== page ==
Goldman CEO details hiring plans in Salt Lake City

Tue Feb 28, 2012 8:39pm EST

Chief Executive Officer of Goldman Sachs Lloyd C. Blankfein talks during a business roundtable event at the U.S. Chamber of Commerce in Washington February 14, 2012.    REUTERS/Larry Downing

Chief Executive Officer of Goldman Sachs Lloyd C. Blankfein talks during a business roundtable event at the U.S. Chamber of Commerce in Washington February 14, 2012.

Credit: Reuters/Larry Downing

(Reuters) - Goldman Sachs Group Inc (GS.N) plans to add 300 workers to its fast-growing office in Salt Lake City, Utah, by the end of the year, Chief Executive Lloyd Blankfein told employees at a town hall meeting there on Tuesday, according to a Goldman staffer who was present.

The increase would bring Goldman's workforce in the city to 1,600, the attendee cited Blankfein as saying. The person spoke on condition of anonymity because he was not authorized to speak to the press.

Blankfein, 57, was in Salt Lake City to meet with Mayor Ralph Becker and Utah Governor Gary Herbert, and also to make his first visit to Goldman's downtown office.

Goldman spokesman David Wells confirmed Blankfein's visit but could not immediately verify the figures.

Goldman first opened a Utah office in 2000, but has been expanding there rapidly since entering a tax break deal with the state in 2009.

Goldman will receive an estimated $47.3 million from Utah over a 20-year period in the form of a 30 percent tax rebate, according to Governor's Office of Economic Development.

In exchange, the bank agreed to maintain at least 1,065 employees in Salt Lake City and pay them at least 150 percent of the average local county salary.

That equates to a minimum average salary of about $65,000 a year, though the state says Goldman pays local employees $80,000 a year, on average. That figure is still a fraction of the $432,001 annual salary the average Goldman worker brought home across its entire operation since 2009.

Salt Lake City is one of the few areas where Goldman has been expanding staff levels recently.

The bank cut 2,400 jobs in 2011 as volatile market conditions and new regulations crimped profits. But it hired hundreds of employees in Utah, where it had about 700 workers before the tax agreement.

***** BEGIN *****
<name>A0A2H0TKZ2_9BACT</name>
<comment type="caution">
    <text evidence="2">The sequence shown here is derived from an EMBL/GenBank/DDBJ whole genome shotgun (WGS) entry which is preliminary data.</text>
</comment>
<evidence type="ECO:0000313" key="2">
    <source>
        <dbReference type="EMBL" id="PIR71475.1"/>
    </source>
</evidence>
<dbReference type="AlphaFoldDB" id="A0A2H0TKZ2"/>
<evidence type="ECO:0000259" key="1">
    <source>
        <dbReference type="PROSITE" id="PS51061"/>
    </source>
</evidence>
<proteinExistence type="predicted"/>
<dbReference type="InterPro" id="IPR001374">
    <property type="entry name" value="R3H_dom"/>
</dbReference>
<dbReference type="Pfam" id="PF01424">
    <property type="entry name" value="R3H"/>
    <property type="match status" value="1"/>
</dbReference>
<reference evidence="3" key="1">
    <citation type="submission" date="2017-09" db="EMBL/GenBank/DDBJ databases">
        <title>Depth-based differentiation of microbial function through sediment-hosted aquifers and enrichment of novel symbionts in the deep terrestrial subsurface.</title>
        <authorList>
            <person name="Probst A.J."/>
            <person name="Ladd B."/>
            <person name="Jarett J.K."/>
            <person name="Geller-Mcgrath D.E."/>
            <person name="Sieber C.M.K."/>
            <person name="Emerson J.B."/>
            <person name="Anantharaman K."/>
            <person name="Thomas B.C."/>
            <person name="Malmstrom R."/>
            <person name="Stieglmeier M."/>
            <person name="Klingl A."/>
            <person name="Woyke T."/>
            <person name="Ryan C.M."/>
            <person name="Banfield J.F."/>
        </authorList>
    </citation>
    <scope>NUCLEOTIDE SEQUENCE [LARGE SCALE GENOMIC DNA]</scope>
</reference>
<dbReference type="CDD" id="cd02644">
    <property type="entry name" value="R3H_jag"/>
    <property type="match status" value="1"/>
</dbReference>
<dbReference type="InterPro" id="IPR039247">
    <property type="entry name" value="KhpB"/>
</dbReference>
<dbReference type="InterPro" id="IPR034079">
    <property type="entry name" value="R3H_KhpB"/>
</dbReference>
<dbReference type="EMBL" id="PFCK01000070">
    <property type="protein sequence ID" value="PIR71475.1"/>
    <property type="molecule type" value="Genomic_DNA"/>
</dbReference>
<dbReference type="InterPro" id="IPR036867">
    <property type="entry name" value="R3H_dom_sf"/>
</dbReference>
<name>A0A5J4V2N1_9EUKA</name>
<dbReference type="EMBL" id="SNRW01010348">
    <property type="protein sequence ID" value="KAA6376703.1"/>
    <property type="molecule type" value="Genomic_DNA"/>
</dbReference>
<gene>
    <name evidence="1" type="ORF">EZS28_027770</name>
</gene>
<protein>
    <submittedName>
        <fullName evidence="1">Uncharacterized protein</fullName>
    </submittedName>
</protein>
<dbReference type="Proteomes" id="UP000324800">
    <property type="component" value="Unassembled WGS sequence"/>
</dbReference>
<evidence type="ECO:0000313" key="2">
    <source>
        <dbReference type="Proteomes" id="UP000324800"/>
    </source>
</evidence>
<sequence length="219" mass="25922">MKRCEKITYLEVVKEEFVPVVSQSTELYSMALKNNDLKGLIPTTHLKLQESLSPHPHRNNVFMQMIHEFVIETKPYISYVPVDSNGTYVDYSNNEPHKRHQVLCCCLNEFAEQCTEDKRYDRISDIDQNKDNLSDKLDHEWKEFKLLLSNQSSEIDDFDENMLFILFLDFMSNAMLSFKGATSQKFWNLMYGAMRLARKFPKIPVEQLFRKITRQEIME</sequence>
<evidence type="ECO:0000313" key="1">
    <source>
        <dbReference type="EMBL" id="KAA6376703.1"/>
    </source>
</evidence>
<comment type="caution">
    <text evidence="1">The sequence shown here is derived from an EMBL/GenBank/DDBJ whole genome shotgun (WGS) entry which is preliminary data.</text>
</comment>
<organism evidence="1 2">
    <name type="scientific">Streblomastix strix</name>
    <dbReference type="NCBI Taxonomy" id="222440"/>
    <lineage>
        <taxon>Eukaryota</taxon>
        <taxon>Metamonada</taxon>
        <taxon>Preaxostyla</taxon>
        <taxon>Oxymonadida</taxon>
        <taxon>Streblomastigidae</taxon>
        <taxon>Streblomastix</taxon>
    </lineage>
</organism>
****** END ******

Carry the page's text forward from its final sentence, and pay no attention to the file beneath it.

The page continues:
Goldman Chief Financial Officer David Viniar visited the office in October for a similar town hall meeting, as did Dane Holmes, Goldman's head of investor relations, two weeks ago, the attendee said. Utah officials including Becker and Herbert have also met Chief Operating Officer Gary Cohn during a trip to Goldman's office in Lower Manhattan, according to three people present at the meeting.

(Reporting By Lauren Tara LaCapra; Editing by Richard Chang)

Comments (0)
This discussion is now closed. We welcome comments on our articles for a limited period after their publication.

California state worker Albert Jagow (L) goes over his retirement options with Calpers Retirement Program Specialist JeanAnn Kirkpatrick at the Calpers regional office in Sacramento, California October 21, 2009. Calpers, the largest U.S. public pension fund, manages retirement benefits for more than 1.6 million people, with assets comparable in value to the entire GDP of Israel. The Calpers investment portfolio had a historic drop in value, going from a peak of $250 billion in the fall of 2007 to $167 billion in March 2009, a loss of about a third during that period. It is now around $200 billion. REUTERS/Max Whittaker   (UNITED STATES) - RTXPWOZ

How to get out of debt

Financial adviser Eric Brotman offers strategies for cutting debt from student loans and elder care -- and how to avoid money woes in the first place.  Video